Tax rebate checks are beginning to be received by Long Island homeowners and many of them are substantially larger than last year.
However, some checks have been reduced because local governments failed to meet state requirements for the rebates.
About 600,000 checks will be sent to Nassau and Suffolk counties under the state Property Tax Freeze Credit program between now and early next year, said Geoffrey Gloak, a spokesman for the state Department of Taxation and Finance. A similar number were delivered between late 2014 and February.
He said the department doesn’t yet know the average size of the checks bound for Long Island. It was $173 last year.
The rebate offsets “two years of school tax increases and one year of increases for all other [taxing] jurisdictions, as long as they complied with the requirements,” Gloak said. “We expect that, statewide, the average credit amount will be 2.5 times more than last year.”
Besides school districts, the rebate program now includes other local governments that levy property taxes, including counties, towns, cities, villages and special districts for libraries, fire protection, garbage collection and other services.
The state sets requirements for each jurisdiction’s taxpayers to be eligible for the rebate program, which was adopted by Gov. Andrew M. Cuomo and the State Legislature as part of the 2014-15 state budget.
To receive a rebate of a school tax increase, the school district cannot have pierced the state-imposed 1.56 percent tax cap this year.
The district also must have a cost-savings plan, called a “government efficiency plan,” approved by the state Division of Budget. On the Island, schools account for about 70 percent of the typical property tax bill.
State officials said this week that residents of the East Meadow, New Suffolk and Quogue school districts wouldn’t receive a rebate of their 2015-16 school tax increase. East Meadow’s hike exceeded the tax cap, and New Suffolk, Quogue and East Meadow don’t have approved plans, said Morris Peters, a budget division spokesman.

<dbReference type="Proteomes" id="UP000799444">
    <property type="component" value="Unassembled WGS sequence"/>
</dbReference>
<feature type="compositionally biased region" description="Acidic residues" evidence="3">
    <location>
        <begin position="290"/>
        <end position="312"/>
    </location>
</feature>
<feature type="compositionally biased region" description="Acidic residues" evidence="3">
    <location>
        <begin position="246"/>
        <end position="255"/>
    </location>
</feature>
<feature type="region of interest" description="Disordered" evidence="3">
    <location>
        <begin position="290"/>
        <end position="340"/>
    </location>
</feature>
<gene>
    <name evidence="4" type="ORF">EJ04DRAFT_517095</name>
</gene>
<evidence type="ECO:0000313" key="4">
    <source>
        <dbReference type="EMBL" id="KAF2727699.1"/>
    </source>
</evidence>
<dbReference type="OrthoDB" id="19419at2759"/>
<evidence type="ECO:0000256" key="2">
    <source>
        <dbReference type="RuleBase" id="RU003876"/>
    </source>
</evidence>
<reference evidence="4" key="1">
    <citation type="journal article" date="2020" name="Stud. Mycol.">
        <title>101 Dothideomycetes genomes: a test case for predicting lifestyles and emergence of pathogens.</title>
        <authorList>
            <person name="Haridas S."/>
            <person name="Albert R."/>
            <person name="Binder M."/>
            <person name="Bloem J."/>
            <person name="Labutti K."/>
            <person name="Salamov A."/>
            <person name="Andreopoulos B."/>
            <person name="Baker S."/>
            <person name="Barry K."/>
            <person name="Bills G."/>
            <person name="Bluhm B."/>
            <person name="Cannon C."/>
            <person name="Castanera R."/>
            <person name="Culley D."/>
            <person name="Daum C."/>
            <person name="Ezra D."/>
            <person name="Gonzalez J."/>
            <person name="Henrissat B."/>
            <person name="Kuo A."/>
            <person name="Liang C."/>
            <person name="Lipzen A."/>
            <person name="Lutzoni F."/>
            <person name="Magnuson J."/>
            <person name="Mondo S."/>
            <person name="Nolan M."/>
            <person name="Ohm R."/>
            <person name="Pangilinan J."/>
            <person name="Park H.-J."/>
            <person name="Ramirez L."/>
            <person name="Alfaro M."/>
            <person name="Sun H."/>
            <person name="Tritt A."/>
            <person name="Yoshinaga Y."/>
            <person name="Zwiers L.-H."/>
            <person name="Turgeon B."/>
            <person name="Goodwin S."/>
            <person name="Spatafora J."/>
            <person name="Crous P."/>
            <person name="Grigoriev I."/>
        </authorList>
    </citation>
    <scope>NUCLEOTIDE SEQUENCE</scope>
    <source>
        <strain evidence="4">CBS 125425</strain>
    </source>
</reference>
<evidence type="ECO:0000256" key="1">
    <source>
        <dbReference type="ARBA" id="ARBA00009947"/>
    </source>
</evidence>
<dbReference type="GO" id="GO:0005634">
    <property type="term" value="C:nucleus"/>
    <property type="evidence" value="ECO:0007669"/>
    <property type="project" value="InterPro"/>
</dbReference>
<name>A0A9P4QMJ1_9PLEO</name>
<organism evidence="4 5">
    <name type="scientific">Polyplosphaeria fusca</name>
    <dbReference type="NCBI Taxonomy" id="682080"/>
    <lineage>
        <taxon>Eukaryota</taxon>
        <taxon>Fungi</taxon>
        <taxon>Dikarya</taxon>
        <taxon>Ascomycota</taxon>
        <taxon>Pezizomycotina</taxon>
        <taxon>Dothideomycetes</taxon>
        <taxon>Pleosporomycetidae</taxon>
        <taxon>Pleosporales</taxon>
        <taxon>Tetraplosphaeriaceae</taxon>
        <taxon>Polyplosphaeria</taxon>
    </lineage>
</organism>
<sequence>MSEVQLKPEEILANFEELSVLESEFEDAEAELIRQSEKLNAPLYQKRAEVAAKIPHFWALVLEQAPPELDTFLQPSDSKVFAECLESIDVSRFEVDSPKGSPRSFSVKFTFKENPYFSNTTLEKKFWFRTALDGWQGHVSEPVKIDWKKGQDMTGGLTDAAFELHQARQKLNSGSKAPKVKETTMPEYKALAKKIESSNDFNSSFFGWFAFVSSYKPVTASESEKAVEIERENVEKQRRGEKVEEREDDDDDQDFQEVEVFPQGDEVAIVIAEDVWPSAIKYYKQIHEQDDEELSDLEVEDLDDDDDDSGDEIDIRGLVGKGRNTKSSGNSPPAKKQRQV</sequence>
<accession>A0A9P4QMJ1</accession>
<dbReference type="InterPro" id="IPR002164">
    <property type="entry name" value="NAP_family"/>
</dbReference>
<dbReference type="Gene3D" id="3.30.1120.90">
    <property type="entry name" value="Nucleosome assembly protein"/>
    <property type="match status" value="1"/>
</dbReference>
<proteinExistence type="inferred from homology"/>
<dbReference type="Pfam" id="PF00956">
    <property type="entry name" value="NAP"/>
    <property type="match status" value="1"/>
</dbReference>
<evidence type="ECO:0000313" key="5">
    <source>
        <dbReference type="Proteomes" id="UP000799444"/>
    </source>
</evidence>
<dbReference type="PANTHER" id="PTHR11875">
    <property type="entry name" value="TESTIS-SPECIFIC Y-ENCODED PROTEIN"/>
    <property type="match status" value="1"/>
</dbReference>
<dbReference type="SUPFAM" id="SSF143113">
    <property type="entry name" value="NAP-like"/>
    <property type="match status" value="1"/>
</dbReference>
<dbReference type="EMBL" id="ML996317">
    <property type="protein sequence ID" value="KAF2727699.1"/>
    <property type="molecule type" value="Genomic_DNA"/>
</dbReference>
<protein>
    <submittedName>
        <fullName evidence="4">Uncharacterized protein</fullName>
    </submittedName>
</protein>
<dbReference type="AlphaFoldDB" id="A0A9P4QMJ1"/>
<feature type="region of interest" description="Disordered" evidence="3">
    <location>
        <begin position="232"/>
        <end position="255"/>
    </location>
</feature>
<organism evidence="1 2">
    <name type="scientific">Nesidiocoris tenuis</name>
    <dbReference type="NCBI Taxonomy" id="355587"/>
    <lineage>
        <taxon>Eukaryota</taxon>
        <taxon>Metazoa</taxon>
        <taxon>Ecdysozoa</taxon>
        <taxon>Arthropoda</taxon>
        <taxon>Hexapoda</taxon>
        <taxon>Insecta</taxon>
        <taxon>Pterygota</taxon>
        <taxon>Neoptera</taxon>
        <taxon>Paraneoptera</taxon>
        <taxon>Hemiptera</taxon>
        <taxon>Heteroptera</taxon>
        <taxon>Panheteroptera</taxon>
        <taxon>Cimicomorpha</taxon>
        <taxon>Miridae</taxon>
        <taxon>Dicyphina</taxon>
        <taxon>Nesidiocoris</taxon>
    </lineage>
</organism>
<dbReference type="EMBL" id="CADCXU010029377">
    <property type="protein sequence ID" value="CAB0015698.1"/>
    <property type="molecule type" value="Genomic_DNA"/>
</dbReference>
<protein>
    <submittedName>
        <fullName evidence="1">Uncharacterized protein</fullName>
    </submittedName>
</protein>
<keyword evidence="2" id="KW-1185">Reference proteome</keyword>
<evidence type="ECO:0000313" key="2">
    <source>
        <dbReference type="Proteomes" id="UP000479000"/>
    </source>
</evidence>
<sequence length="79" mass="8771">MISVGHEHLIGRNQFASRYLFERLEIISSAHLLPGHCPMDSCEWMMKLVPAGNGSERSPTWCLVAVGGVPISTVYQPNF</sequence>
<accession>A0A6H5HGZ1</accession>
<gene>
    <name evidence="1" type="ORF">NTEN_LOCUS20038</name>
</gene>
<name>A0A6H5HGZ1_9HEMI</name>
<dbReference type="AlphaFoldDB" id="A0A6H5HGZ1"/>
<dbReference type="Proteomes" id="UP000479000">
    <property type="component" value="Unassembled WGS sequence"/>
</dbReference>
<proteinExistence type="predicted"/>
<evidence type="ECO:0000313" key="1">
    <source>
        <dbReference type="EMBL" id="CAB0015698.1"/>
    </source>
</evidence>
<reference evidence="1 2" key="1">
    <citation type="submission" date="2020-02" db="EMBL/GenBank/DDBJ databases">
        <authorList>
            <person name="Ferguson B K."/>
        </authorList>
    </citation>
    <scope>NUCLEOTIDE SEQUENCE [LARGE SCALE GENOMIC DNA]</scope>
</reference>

Two local towns — Oyster Bay and Shelter Island — and 20 villages adopted tax increases that are higher than the tax cap, according to data from the state comptroller’s office. So their residents aren’t eligible for a rebate of those tax hikes.
The affected villages are Belle Terre, Brookville, Cove Neck, Dering Harbor, Great Neck, Great Neck Estates, Head of the Harbor, Hempstead, Hewlett Neck, Kings Point, Lynbrook, Malverne, Munsey Park, North Hills, Ocean Beach, Old Westbury, Patchogue, South Floral Park, Upper Brookville and Williston Park.
Rebate checks are being mailed once a county’s tax rolls are sent to Albany. Most of Nassau’s rolls are in, while Suffolk’s haven’t yet been received, according to Gloak.
To be eligible for a tax rebate, homeowners must qualify for a separate program — the STAR property-tax exemption — and live outside New York City. Their 2013 household income must have been $500,000 or less. The rebate is only on the taxpayer’s primary residence, not a vacation place or second home.
More information is available at on.ny.gov/1OOQg6r or by calling the Tax Department at 518-453-8146.